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: I missed you. I missed you a lot. Lolita
: Well I haven't missed you. In fact, I've been revoltingly unfaithful to you. But it doesn't matter, because you don't care about me anymore anyway. Humbert
: What makes you think I don't care about you? Lolita
: Well you haven't kissed me yet, have you?
] What I heard then was the melody of children at play, nothing but that. And I knew that the hopelessly poignant thing was not Lolita's absence from my side, but the absence of her voice from that chorus.
] She was Lo, plain Lo, in the morning, standing four feet ten in one sock. She was Lola in slacks, she was Dolly at school. She was Dolores on the dotted line. But in my arms she was always - Lolita. Light of my life, fire of my loins. My sin. My soul.
: We had been everywhere. We had really seen nothing.
: A normal man, given a group photograph of school girls and asked to point out the loveliest one, will not necessarily choose the nymphet among them.
: I feel like we're grown-ups. Humbert
: Me, too. Lolita
: We get to do whatever we want, right? Humbert
: Whatever we want.
: I was not quite prepared for the reality of my dual role. On the one hand, the willing corruptor of an innocent, and on the other, Humbert the happy housewife.
: How are the piano lessons going? Lolita
: Fine. Great. Excellent. Wonderful. Perfect. Humbert
: Especially since you missed the last two.
[Of his childhood love, Annabel
: The shock of her death froze something in me. The child I loved was gone, but I kept looking for her - long after I had left my own childhood behind. The poison was in the wound, you see. And the wound wouldn't heal.
: Wait a sec. You're telling me we're sleeping in one room? With one bed? Humbert
: I've asked them to bring up a cot, which I'll use if you like. Lolita
: You're crazy. Humbert
: Why, my darling? Lolita
: Because, my darrr-ling, when my darrr-ling mother finds out she'll divorce you and strangle me. Humbert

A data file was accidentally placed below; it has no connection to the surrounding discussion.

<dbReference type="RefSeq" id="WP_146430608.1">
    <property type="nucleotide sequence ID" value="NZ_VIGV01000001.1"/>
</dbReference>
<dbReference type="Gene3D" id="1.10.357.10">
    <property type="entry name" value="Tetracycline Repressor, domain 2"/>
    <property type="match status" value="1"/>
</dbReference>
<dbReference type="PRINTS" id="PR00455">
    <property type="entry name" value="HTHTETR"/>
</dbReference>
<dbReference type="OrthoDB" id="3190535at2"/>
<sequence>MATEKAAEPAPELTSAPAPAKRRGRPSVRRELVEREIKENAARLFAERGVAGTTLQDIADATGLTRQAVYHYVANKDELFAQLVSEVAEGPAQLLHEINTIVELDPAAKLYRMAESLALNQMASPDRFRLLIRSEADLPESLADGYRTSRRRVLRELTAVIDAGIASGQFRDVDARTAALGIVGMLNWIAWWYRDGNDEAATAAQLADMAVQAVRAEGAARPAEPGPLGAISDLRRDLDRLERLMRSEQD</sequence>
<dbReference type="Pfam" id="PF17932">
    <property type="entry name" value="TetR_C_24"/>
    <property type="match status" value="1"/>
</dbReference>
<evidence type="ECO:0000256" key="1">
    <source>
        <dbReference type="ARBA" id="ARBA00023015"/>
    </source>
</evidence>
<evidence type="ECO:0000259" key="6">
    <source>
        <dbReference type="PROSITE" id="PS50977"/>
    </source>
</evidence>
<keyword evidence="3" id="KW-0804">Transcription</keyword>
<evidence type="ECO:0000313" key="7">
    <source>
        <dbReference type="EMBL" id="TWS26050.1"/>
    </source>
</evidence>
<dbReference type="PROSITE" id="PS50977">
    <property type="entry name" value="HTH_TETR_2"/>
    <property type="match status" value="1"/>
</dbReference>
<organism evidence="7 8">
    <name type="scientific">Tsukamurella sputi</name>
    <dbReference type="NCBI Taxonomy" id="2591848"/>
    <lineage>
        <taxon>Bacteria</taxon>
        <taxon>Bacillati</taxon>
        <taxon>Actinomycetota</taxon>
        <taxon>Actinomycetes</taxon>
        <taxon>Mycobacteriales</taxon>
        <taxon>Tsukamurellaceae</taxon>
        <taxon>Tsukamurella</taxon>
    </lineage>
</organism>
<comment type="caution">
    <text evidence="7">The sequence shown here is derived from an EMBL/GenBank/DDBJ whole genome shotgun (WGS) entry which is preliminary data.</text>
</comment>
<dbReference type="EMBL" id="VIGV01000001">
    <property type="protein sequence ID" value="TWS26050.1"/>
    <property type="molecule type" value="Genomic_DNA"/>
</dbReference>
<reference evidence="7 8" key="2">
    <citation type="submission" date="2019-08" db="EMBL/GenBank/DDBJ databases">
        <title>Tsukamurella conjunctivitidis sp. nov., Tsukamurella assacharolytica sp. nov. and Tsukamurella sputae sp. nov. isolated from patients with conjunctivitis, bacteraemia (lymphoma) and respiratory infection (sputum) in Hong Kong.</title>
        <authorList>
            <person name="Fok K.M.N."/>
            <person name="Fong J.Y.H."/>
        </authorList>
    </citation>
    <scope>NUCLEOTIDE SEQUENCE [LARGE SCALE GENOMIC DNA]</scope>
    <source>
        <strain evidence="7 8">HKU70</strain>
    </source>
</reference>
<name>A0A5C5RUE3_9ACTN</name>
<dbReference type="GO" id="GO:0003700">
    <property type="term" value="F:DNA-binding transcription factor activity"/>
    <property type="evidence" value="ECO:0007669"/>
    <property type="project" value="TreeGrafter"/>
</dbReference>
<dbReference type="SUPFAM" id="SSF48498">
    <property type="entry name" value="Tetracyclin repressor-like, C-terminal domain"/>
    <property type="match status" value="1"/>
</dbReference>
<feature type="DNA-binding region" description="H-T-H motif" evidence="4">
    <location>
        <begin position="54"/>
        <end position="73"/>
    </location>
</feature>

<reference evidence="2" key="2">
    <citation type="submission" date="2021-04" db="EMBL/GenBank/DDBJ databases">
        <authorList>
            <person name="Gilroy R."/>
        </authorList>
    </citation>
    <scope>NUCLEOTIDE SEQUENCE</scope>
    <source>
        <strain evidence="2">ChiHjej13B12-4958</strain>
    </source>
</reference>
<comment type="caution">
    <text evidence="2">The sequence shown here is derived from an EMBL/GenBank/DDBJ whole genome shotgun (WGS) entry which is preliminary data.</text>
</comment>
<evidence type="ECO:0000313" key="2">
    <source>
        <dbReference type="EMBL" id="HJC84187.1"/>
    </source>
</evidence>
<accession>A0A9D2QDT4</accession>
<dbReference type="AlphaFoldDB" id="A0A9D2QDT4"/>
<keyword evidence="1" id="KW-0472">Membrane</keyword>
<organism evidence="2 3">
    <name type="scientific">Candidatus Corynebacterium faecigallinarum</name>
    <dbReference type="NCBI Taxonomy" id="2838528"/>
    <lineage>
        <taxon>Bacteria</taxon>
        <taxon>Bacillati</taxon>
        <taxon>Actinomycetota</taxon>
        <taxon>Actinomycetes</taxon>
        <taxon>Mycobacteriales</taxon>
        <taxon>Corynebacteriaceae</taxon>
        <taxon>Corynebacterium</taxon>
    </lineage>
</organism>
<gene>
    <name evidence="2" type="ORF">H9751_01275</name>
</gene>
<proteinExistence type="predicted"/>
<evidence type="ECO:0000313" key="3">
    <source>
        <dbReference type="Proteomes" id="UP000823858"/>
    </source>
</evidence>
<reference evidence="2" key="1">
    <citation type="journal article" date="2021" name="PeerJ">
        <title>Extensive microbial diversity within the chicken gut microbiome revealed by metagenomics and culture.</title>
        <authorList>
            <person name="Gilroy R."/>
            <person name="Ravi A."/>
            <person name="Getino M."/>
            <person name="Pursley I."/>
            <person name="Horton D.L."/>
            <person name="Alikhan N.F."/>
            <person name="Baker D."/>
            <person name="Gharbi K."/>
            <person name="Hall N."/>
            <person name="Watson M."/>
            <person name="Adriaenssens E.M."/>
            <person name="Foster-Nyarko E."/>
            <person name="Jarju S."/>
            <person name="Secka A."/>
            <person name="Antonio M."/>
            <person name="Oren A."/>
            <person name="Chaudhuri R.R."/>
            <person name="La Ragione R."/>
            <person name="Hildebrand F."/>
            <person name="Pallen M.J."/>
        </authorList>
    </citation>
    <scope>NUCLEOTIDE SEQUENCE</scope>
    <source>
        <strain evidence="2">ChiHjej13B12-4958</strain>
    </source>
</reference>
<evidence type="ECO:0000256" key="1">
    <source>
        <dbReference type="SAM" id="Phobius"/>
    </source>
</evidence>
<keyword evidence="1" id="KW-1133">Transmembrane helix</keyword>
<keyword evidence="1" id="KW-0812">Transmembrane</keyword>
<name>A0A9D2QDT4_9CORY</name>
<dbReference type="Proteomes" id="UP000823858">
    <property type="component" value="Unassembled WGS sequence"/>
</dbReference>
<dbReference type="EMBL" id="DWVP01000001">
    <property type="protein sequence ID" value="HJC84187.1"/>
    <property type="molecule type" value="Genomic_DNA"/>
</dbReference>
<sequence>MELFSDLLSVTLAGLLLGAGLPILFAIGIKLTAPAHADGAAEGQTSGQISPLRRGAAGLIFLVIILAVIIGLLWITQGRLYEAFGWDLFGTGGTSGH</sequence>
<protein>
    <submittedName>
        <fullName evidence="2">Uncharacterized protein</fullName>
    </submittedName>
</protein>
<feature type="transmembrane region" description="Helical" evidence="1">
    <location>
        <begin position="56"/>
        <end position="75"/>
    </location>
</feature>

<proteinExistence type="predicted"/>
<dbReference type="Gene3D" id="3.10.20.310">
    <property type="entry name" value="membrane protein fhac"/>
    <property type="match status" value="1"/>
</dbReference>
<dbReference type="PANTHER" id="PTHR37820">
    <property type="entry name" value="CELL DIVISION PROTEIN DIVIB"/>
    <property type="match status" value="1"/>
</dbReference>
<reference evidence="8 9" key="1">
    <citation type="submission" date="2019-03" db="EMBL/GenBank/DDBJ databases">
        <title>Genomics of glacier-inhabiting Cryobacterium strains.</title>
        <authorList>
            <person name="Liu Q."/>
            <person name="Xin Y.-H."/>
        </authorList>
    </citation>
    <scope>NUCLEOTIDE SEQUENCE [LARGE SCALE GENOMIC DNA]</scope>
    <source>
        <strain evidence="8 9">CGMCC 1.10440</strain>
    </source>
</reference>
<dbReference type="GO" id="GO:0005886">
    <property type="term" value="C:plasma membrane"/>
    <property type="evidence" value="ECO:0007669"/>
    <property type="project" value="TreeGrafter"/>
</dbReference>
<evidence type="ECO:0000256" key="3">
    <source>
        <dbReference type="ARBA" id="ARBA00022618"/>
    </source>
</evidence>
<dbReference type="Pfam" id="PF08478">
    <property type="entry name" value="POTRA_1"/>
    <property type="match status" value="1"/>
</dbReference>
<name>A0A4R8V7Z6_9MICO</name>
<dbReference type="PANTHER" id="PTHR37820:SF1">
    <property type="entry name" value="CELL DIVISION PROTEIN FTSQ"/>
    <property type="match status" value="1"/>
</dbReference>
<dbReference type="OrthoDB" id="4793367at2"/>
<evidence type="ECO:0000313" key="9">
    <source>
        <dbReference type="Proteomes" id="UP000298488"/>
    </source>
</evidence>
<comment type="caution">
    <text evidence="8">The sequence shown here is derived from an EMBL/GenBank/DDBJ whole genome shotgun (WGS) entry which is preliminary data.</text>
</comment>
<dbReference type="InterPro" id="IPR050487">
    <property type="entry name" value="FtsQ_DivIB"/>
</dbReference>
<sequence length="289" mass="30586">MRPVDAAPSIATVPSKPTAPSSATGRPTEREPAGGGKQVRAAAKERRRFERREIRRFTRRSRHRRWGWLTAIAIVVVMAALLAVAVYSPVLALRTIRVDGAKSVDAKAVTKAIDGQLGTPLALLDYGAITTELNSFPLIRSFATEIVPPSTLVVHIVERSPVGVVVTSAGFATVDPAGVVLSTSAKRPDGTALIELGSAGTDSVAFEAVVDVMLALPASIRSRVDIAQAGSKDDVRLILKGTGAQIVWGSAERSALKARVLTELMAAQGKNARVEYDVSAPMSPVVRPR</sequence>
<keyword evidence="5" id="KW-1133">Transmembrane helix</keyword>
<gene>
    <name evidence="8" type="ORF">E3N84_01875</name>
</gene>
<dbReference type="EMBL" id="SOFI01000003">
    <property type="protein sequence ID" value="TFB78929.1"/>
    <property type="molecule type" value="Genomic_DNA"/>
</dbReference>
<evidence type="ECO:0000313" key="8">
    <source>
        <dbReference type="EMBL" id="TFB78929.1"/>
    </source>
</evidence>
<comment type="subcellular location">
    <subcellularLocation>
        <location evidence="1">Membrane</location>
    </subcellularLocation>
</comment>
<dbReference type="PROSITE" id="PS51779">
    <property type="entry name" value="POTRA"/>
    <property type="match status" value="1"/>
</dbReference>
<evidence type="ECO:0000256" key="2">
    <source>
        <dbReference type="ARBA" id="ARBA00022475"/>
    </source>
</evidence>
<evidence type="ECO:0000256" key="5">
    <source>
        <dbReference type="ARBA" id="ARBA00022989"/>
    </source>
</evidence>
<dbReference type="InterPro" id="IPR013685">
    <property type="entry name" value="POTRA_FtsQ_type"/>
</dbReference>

: Lo, listen a moment. For all intents and purposes I am your father and I am responsible for your welfare. We are not rich, so when we travel, we shall be - we shall uh... we shall be thrown together a great deal. And two people who enter into a cohabitation inevitably lead into a kind of... Lolita
: The word is "incest".
: I looked and looked at her, and I knew, as clearly as I know that I will die, that I loved her more than anything I had ever seen or imagined on earth. She was only the dead-leaf echo of the nymphet from long ago - but I loved her, this Lolita, pale and polluted and big with another man's child. She could fade and wither - I didn't care. I would still go mad with tenderness at the mere sight of her face.
: From here to that old car you know so well is a stretch of twenty-five paces. Make those twenty-five steps. With me. Now. Lolita
: You're saying you'll give us the money if I go to a motel with you? Humbert
: No, no, no. I mean leave here now, and come live with me. And die with me, and everything with me. Lolita
: You're crazy.
: What are you eating? Lolita
: It's called a jawbreaker. It's supposed to break your jaw. Want one?
: Where the devil did you get her? Humbert
: I beg your pardon? Clare Quilty
: I said, "The weather's getting better." Humbert
: Seems so. Clare Quilty
: Who's the lassie? Humbert
: Um - my daughter. Clare Quilty
: You lie, she is not. Humbert
: What? Clare Quilty
: I said "July was hot."
: Don't touch me; I'll die if you touch me.
: Ladies and gentlemen of the jury, if my happiness could have talked it would have filled that hotel with a deafening roar.
: Do not tell me you've never done as a boy. Humbert
: Never. Lolita
: I think I'll have to show you everything.
: You know, I've missed you terribly. Lolita Haze
: I haven't missed you. In fact, I've been revoltingly unfaithful to you. Humbert Humbert
: Oh? Lolita Haze
: But it doesn't matter a bit, because you've stopped caring anyway. Humbert Humbert